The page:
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Welcome to Wargaming Week

 

wargames

Checkers, Risk, Command & Conquer, and Fencing…since childhood, humans are exposed to games in various forms. From basic to advanced and from purely fun to cut-throat poker matches – we are continuously given opportunities to challenge ourselves and compete against fellow man in the arena (or on the screen).

The United States military has numerous, robust and mature wargaming departments that have been developing complex scenarios for more than 75 years. It is not just recreating history merely for recreational purposes, but instead it captures the vast capabilities of Naval Fleets of today, placed at the hands of military professionals to face wicked problems and thinking enemies. This week CIMSEC will explore how wargaming specifically has been used by military and security professionals for gaming’s intrinsic conflict qualities and also why Wargaming is still relevant. This week we will ask readers to consider the strengths and weaknesses of current wargaming endeavors and to propose games that we are not playing, but are inherently part of maritime security.

As we look to the future, how shall we best capture the gaming process and synchronize the structure with technology? During peacetime, gaming is one effective tool for testing the commander for the friction of combat (See Sumida on Clausewitz). This week we ask what else can and should be considered in future wargames to fully challenge the commander-of-tomorrow and to prepare the forces for the demands of confrontation in the maritime domain. What can future technology bring to further enhance our cognitive ability and challenge the profession of arms?

We look forward to your comments, critiques, and discourse.

 

Sea Control 33 – LCS Replacement

seacontrol2LCS has been taking a beating, from the cut in production numbers to the recent HASC request to slow their rate of product. With the new Request For Information out on possible replacement hulls, there’s clearly some thinking to be done. Zack Howitt joins us to discuss his Proceedings article, “It’s Time for a Sea Control Frigate,” and his thoughts on what a replacement should look like, and what one might cost.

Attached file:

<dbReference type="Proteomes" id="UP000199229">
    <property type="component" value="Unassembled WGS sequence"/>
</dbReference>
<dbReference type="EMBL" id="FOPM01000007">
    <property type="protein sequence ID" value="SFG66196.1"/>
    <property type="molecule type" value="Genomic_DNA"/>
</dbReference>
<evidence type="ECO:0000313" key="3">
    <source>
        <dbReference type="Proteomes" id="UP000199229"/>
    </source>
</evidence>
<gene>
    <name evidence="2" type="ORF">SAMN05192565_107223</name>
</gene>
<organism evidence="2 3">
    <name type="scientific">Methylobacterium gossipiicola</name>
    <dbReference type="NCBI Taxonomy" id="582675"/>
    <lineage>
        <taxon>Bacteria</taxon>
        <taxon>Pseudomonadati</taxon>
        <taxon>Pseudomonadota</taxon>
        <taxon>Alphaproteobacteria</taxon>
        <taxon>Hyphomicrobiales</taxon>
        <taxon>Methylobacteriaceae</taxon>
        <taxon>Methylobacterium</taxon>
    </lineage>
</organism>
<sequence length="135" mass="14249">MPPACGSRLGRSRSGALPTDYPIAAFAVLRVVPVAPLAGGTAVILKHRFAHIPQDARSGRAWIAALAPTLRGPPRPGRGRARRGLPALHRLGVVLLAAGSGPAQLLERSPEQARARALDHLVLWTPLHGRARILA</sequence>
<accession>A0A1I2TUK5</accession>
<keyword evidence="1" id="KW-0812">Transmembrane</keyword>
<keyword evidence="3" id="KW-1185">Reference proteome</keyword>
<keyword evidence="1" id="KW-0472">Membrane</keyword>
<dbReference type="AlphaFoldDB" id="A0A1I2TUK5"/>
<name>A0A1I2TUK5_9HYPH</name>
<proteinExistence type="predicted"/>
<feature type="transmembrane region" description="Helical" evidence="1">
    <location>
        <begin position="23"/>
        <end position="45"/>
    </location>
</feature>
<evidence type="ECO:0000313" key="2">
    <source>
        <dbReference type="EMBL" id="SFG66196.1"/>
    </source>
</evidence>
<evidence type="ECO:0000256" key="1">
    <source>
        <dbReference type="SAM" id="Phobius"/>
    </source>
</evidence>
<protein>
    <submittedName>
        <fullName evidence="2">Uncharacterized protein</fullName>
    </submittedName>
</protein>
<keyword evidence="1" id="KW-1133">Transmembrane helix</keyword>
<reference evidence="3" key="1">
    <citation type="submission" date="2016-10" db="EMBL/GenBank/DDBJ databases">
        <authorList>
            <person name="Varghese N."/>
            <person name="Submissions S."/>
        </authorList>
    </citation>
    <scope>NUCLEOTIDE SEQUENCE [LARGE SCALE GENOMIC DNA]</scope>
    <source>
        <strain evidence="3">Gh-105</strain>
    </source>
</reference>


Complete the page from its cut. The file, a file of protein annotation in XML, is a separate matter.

DOWNLOAD: Sea Control 33 – LCS Replacement

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A New Kind of Retention Study

49299280A business can hire-in at every level, shifting employment  for new projects and products. The milieu can be fun and exciting! Too bad! The military HR machine is driven by a more concrete, inflexible requirement: to-fill seats of operators and planners necessary to man the defenses.  The military cannot hire-in at every level, it needs to develop people from start to finish, designing in flexibility for future changes but without so much as to demotivate personnel floating in endless holding patterns.  The needs of the force are precariously balanced with the space to hone the warfighter and the warfighter’s own envisioned personal path. In this naturally messy and un-artful system, retention becomes a critical issue.

CDR Guy Snodgrass has decided to attack this problem of retention in a new way… namely, by taking the taking the flexibility and initiative of the private sector and applying them to building his 2014 Navy Retention Study and Survey. Why wait for a new retention study, or petition for new questions from the vetting machine, when you can do a retention study yourself? Bring some friends; build a self-selected group operating on their own dime and time towards a retention-study startup.